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Original research
Coronary heart disease and stroke in the Sami and non-Sami populations in rural Northern and Mid Norway—the SAMINOR Study
  1. Susanna R A Siri1,
  2. Bent M Eliassen2,
  3. Ann R Broderstad1,3,
  4. Marita Melhus1,
  5. Vilde L Michalsen1,
  6. Bjarne K Jacobsen1,
  7. Luke J Burchill4 and
  8. Tonje Braaten1
  1. 1Department of Community Medicine, Centre for Sami Health Research, Faculty of Health Sciences, UiT The Arctic University of Norway, Tromso, Norway
  2. 2Faculty of Nursing and Health Sciences, Nord University, Bodo, Nordland, Norway
  3. 3Department of Medicine, University Hospital of North Norway, Harstad, Troms, Norway
  4. 4Department of Medicine, Royal Melbourne Hospital, The University of Melbourne, Melbourne, Victoria, Australia
  1. Correspondence to Susanna R A Siri; susanna.r.siri{at}


Background Previous studies have suggested that Sami have a similar risk of myocardial infarction and a possible higher risk of stroke compared with non-Sami living in the same geographical area.

Design Participants in the SAMINOR 1 Survey (2003–2004) aged 30 and 36–79 years were followed to the 31 December 2016 for observation of fatal or non-fatal events of acute myocardial infarction (AMI), coronary heart disease (CHD), ischaemic stroke (IS), stroke and a composite endpoint (fatal or non-fatal AMI or stroke).

Aim Compare the risk of AMI, CHD, IS, stroke and the composite endpoint in Sami and non-Sami populations, and identify intermediate factors if ethnic differences in risks are observed.

Methods Cox regression models.

Results The sex-adjusted and age-adjusted risks of AMI (HR for Sami versus non-Sami 0.99, 95% CI: 0.83 to 1.17), CHD (HR 1.03, 95% CI: 0.93 to 1.15) and of the composite endpoint (HR 1.09, 95% CI: 0.95 to 1.24) were similar in Sami and non-Sami populations. Sami ethnicity was, however, associated with increased risk of IS (HR 1.36, 95% CI: 1.10 to 1.68) and stroke (HR 1.31, 95% CI: 1.08 to 1.58). Height explained more of the excess risk observed in Sami than conventional risk factors.

Conclusions The risk of IS and stroke were higher in Sami and height was identified as an important intermediate factor as it explained a considerable proportion of the ethnic differences in IS and stroke. The risk of AMI, CHD and the composite endpoint was similar in Sami and non-Sami populations.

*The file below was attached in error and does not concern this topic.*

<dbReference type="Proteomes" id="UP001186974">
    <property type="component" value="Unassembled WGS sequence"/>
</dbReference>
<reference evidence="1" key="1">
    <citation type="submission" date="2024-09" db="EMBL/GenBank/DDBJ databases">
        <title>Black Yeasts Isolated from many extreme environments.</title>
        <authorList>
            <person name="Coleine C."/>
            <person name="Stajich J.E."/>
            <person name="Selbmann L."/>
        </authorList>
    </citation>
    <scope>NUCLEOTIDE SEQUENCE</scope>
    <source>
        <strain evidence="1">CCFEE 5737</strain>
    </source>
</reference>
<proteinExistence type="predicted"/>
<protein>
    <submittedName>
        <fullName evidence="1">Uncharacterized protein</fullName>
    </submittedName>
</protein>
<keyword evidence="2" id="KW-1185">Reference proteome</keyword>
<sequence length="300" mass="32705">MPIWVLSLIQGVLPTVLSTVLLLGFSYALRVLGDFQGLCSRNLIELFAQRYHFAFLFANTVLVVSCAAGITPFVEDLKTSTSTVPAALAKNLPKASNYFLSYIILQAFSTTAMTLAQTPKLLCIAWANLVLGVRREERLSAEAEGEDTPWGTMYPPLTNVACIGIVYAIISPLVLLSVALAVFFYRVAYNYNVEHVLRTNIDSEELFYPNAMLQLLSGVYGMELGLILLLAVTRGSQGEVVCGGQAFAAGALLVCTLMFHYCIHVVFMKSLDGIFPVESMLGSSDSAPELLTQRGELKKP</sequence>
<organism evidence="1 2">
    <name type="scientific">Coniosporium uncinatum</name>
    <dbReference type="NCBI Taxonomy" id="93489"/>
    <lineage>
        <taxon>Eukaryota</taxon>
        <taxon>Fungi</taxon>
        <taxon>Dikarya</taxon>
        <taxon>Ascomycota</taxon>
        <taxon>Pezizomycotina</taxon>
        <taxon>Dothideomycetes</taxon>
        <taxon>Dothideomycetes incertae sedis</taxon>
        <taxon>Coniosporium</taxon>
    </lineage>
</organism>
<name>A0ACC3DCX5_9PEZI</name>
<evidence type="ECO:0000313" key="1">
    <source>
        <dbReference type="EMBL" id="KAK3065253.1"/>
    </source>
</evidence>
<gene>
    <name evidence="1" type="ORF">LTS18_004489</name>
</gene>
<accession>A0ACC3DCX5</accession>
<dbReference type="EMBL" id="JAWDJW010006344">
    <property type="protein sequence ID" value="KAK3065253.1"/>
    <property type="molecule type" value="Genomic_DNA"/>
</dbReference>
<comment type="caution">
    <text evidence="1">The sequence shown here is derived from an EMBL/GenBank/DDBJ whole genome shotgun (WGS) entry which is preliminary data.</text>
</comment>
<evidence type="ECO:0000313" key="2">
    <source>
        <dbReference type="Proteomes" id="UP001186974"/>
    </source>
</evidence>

• coronary artery disease
  • genetics
  • risk factors
  • stroke

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  • Correction notice This paper has been updated since first published to update the Key Questions box.

  • Contributors TB and BME: conceived the study. MM: linked the different data sources and prepared the research dataset for STATA. SRAS: performed the analyses, wrote the manuscript and made the tables. TB, BKJ and VLM: assisted with statistical analyses and the interpretations of the statistics. VLM: made the figure. All authors critically revised the manuscript, tables and figures, and contributed to drawing the final conclusions.

  • Funding The first authors PhD was funded by the Centre for Sami Health Research at UiT The Arctic University of Norway. SAMINOR 1 was financed by the Norwegian Ministry of Health and Care Services.

  • Competing interests None declared.

  • Patient consent for publication Not required.

  • Ethics approval The present study (2015/2204–11) is approved by the Regional Committee for Medical and Health Research Ethics for region North (REC North) and by the SAMINOR Project Board. We included those who gave written informed consent to have their data linked to registries, and the data were deidentified before they were available for analyses. The SAMINOR is part of the SAMINOR Study that is approved by The Norwegian Data Inspectorate and the REC North.

  • Provenance and peer review Not commissioned; externally peer reviewed.

  • Data availability statement In this study, we have used de-identified participant data which is not available for the public, as it is restricted by licence. Data might, however, be available if a written request is sent to and accepted by the SAMINOR Project Board ( and by the Regional Committee for Medical and Health Research Ethics for region North.

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